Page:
Intro – In the movie, Ben-Hur, set in the time of Christ, the hero, believes his sister and mother have died while he’s wrongly imprisoned. But he finds they’ve become lepers and are living in the Valley of the Lepers. In a touching scene he visits them, but without touching or even seeing them – hiding behind a rock. Leprosy was literally a death sentence.
Thus leprosy in the Bible fittingly depicts sin. It was the worst thing that could happen to a living person. Leprosy was a debilitating, disfiguring, disease consisting of cancerous sores that ate away at the flesh, leading to loss of body parts. It caused numbness that left the victim helpless against rodents and insects he or she could not feel. Lepers were unclean according to Lev 13:14-15. They were excluded from society. If anyone approached them, they were required to cry out, “Unclean, Unclean.” It was a hopeless, helpless slow death.
That’s the man who approaches Jesus today. He came hopeless, yet minutes later is completely whole. His condition symbolizes the human condition. We are not lepers physically, but we are spiritual lepers. Left unattended, our condition will eat us alive and we will die still separated from the God who made and loves us. No problem you will ever face in life begins to compare with that sin problem. It can be solved; it can be solved instantaneously, like the leper was cleansed instantaneously --but in only one way. Like the leper, we must bring our hideous condition to Jesus and do 4 things he did.
I. Conceded that He Was Diseased
V. 12, “While he was in one of the cities, there came a man full of leprosy.” Why did he come? Because he had leprosy – Luke says he was full of it. Imagine the despair in his life. He had a problem he could not solve, so he came to Jesus. Had he not come, there would have been no cure. Had he been in denial, he would not have been cleansed. Spiritual salvation requires the same confession.
Many scoff at that notion. They say everyone makes mistakes. We are all in the same boat; it can’t be so bad. They’re right that all are in the same boat – but wrong that it’s not so bad. It could not be worse, and all we have to do to maintain the problem is – nothing. Sin is a horrendous problem. It is blinding; debilitating; deceitful and hideous. It eats away at the soul just as leprosy eats away the body. And it touches every part of our being.
Physically – Sin causes physical problems. The book None of These Diseases, documents how ignoring God’s commands leads physical issues. Worry leads to ulcers and colitis. Dishonoring father or mother leads to shortened life. Our bodies suffer from excesses we harbor. And, worse, death awaits! Why? Because God told Adam, “In the day you disobey, you will die.” He did and we will. Death is the direct and very physical result of sin.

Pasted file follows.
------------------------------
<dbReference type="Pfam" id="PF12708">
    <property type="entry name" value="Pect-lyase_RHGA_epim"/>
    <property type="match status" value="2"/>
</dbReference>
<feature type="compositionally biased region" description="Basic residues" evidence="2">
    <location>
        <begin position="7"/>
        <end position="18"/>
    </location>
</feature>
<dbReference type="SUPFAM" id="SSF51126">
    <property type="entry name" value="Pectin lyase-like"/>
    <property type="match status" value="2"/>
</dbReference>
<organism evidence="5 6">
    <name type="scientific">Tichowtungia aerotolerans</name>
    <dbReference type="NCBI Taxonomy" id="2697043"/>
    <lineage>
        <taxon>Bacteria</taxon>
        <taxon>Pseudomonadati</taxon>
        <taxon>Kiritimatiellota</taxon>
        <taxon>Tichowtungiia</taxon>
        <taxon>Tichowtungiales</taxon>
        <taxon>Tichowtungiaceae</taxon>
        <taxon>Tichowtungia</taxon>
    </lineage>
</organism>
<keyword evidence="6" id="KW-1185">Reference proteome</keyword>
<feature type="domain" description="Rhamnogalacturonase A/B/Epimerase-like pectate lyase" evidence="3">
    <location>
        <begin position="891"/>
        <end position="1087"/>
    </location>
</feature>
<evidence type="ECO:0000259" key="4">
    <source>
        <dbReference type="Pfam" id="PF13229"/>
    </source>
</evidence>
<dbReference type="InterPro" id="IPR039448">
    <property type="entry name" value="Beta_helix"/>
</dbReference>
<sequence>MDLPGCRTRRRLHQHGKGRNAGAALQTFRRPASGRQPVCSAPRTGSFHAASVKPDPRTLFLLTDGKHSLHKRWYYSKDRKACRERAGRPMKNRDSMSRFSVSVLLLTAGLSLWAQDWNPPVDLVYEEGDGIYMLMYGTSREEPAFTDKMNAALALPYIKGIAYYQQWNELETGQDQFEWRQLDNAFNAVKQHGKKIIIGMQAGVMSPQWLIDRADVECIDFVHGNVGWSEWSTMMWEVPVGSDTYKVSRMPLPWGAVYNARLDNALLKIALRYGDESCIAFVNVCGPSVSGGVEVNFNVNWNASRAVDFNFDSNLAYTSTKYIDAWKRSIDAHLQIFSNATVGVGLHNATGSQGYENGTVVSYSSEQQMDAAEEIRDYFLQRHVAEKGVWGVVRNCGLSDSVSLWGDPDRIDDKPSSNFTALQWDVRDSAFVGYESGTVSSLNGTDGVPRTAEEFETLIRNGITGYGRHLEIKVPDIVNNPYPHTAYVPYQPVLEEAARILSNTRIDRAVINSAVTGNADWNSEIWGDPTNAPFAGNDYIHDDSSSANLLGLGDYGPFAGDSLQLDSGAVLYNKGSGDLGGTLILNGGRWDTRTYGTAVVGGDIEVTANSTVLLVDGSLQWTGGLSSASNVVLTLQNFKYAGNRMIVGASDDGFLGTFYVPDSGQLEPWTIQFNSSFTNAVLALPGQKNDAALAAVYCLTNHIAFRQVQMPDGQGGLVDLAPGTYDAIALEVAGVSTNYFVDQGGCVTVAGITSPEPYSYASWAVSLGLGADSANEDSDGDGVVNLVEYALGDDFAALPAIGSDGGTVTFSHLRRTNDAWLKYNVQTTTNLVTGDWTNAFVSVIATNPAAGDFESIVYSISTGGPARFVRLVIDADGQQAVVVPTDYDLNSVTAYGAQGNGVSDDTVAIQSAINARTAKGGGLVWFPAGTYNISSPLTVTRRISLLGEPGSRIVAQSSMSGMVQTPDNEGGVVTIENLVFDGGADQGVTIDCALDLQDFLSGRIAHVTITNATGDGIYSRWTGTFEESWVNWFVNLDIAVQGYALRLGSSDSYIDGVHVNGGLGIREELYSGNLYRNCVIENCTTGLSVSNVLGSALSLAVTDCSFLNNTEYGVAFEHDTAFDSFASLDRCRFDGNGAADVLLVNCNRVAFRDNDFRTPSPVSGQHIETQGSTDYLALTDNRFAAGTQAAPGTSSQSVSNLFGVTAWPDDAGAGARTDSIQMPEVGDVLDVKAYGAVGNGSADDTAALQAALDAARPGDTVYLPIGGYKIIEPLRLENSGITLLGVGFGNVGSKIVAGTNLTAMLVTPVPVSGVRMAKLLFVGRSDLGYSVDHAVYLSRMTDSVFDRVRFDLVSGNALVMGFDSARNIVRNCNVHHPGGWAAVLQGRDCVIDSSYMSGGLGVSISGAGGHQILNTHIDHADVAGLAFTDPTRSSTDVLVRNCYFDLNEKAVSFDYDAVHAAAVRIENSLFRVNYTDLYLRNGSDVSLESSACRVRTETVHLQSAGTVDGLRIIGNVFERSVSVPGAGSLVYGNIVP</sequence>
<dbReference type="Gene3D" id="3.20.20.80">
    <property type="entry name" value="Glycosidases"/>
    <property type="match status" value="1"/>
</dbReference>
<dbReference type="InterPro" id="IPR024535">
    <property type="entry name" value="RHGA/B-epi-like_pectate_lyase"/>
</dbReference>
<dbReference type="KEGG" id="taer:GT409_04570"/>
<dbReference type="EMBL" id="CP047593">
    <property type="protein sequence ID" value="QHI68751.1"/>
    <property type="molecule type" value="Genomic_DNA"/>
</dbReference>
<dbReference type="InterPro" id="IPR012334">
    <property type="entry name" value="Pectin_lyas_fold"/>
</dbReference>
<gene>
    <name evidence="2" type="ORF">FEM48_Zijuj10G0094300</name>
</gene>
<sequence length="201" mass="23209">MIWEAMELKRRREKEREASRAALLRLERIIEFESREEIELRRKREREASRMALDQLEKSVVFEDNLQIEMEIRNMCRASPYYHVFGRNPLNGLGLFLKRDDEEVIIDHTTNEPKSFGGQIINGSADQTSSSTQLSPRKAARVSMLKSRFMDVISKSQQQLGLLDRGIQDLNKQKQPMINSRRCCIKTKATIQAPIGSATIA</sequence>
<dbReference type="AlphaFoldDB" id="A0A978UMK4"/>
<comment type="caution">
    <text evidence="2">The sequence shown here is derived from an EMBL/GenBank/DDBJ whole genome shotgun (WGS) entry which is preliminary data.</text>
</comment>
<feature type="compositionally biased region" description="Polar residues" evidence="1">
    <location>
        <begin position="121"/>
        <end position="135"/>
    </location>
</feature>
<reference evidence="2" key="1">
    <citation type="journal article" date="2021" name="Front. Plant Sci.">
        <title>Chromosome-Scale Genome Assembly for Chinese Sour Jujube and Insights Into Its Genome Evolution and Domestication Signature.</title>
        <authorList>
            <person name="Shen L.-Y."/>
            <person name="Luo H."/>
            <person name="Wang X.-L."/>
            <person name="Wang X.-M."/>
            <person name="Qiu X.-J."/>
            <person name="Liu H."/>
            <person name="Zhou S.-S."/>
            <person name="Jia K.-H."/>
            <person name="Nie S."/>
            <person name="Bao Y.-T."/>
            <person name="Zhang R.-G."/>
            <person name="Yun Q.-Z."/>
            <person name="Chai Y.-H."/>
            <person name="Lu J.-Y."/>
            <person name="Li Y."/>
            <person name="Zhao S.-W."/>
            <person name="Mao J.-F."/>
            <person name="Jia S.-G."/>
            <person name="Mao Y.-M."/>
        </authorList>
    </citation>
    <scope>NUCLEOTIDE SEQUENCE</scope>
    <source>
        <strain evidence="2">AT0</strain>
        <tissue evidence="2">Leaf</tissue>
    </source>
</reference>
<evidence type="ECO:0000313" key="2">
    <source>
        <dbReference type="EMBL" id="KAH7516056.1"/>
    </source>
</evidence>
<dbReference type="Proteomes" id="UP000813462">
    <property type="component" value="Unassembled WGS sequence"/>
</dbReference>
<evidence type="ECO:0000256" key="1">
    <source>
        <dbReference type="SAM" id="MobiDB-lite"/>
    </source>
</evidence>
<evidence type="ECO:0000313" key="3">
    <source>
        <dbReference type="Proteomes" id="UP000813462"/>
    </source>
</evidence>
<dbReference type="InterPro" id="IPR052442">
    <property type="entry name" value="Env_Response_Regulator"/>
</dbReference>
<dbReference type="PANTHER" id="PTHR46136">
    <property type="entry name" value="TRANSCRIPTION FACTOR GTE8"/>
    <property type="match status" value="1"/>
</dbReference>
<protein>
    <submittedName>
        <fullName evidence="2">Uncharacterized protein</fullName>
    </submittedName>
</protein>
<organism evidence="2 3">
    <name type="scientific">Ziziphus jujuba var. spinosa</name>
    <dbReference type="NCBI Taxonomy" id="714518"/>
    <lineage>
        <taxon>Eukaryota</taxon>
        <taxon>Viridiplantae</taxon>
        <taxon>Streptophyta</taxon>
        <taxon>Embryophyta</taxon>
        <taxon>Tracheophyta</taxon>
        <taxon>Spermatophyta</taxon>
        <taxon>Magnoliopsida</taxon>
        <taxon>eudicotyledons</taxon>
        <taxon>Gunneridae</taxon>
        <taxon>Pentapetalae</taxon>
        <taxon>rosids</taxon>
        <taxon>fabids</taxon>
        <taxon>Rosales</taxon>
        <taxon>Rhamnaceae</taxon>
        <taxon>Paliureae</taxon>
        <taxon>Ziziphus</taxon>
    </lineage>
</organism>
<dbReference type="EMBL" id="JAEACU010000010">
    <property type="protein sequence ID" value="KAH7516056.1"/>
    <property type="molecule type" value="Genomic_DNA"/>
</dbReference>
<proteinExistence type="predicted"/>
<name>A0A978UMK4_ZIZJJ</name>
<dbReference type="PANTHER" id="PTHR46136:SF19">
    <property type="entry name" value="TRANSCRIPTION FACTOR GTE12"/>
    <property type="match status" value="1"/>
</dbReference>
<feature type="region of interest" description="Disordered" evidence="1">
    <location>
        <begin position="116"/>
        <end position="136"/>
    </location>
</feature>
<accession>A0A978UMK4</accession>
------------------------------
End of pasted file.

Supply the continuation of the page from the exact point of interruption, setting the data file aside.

Emotionally – Sin brings mental problems. Look at it this way. Sin moves us from reality. Reality is God. Reality is accountability. Reality is life lived in accordance with God’s laws – physical, emotional and spiritual. Sin is the denial of accountability -- a movement away from reality. Move far enough and mental illness results. Sin and guilt drive people crazy – sometimes literally, but always in that they build a world without accountability to God. Reality is the day of accounting is coming! Meantime – anxiety, depression, guilt, fear, bitterness and other emotional problems are the result of sin.
Spiritually – Sin destroys a relationship with the God. Psa 66:18, “If I regard iniquity in my heart, The Lord will not hear me.” Sin leaves us without spiritual resource. Outside Christ we are “dead in trespasses and sin.” What would happen if you stuck a pin in a corpse? Absolutely nothing. Dead people don’t respond to physical stimulus. Neither do the spiritually dead respond to things of God. If you have no response to the Word of God, to the person of God – no desire for God it a sign you are spiritually dead.
The Bible says in Rom 6:23, “For the wages of sin is death.” God is speaking there of eternal separation from God that the Bible calls the second death. Rev 20:14-15, “Then Death and Hades were thrown into the lake of fire. This is the second death, the lake of fire. 15 And if anyone’s name was not found written in the book of life, he was thrown into the lake of fire.” Is your name written in the book? Not unless you concede your devastating sin problem.
The good news is Jesus paid the penalty for our sin. Romans 6:23 reads, “For the wages of sin is death, BUT the gift of God is eternal life – through Jesus Christ our Lord.” When we repent our sin we get eternal life. The 2nd death will not touch such people. Rev 2:10-11, “Be faithful (full of faith, always believing) unto death, and I will give you the crown of life. 11 He who has an ear, let him hear what the Spirit says to the churches. The one who conquers will not be hurt by the second death.’” There is hope, but only for those who admit, like the leper, that they have a deadly problem. Sin kills.
II. Confessed that He Was Unclean
V. 12 “While he was in one of the cities, there came a man full of leprosy. And when he saw Jesus, he fell on his face and begged him, “Lord, if you will, you can make me clean.” He not only conceded his disease – but he acknowledged it left him unclean. He doesn’t cover, deny or ignore. He does not claim his case is not as bad as someone else’s. He doesn’t profess he’s only partially infected. He owns his unclean condition.
This man was “full of leprosy”. Had it head to toe. But even one small spot would have condemned him. He still would have had to holler, “Unclean, unclean.” He still would have needed Jesus to cleanse him. It would never have done to say, “I am the cleanest leper I know. Better than any of my friends.” It would never have done to say, “I’m 90% clean.” One spot was fatal. Are you only 1% sinner? Then you are unclean; you need Jesus.